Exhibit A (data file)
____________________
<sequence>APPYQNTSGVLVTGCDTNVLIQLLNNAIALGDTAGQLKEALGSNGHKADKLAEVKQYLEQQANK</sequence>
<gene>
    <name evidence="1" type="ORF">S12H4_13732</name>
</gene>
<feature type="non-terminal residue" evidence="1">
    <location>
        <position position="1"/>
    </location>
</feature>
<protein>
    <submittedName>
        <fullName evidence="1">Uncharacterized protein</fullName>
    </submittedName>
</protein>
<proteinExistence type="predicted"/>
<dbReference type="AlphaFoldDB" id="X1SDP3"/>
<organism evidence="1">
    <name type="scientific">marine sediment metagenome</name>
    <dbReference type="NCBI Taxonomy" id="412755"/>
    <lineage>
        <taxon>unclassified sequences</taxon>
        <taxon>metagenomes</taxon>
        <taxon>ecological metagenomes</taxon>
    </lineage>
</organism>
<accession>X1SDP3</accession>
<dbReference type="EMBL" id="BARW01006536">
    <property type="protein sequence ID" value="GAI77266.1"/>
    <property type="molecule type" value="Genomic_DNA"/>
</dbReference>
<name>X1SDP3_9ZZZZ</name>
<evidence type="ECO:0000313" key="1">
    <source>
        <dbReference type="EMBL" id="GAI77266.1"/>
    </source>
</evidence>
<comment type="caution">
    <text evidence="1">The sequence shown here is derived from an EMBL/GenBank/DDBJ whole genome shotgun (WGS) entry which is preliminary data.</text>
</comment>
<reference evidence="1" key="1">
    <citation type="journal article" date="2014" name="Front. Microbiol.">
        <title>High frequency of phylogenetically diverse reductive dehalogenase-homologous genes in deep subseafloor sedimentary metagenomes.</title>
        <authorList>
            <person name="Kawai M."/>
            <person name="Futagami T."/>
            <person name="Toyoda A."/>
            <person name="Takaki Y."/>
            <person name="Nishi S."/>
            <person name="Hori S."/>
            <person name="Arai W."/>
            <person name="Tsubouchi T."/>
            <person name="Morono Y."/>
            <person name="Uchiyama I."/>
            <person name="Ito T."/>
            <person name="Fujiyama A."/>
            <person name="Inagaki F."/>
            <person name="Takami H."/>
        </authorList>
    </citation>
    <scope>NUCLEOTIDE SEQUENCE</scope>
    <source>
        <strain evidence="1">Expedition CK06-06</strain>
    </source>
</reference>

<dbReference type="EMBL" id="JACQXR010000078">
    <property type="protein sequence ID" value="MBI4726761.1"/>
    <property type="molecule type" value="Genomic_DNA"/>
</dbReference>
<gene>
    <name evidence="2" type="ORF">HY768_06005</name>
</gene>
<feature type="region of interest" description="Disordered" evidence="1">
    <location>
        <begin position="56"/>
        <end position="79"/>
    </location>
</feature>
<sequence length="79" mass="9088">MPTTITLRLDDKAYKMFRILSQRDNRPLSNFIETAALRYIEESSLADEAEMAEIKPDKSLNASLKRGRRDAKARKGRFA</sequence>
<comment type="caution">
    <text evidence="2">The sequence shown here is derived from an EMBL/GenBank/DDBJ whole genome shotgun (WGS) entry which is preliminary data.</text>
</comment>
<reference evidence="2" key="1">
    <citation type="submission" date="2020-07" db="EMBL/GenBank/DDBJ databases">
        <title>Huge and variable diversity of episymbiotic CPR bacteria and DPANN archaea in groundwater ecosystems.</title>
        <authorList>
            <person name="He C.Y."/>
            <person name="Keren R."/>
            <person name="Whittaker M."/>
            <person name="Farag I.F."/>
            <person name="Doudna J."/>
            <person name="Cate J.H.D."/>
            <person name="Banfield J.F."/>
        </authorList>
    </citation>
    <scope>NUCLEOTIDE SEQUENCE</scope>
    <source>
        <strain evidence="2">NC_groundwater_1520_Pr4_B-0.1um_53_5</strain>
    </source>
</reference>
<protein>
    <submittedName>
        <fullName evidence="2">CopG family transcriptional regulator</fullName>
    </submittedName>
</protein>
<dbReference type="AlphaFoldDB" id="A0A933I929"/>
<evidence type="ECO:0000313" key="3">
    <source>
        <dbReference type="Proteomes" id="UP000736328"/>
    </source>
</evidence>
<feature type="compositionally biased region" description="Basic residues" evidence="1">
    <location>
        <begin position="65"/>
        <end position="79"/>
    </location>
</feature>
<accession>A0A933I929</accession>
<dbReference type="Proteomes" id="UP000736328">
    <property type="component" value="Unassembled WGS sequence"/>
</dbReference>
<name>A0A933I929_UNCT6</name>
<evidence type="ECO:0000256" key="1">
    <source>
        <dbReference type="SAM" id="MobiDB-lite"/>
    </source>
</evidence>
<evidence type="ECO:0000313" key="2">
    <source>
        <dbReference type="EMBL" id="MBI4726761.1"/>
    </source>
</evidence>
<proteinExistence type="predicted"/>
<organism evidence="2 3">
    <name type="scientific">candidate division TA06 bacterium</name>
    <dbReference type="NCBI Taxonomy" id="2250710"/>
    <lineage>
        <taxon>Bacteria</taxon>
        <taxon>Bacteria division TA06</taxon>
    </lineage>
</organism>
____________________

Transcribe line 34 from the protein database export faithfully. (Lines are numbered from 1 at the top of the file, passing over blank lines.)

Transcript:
        <dbReference type="EMBL" id="GAI77266.1"/>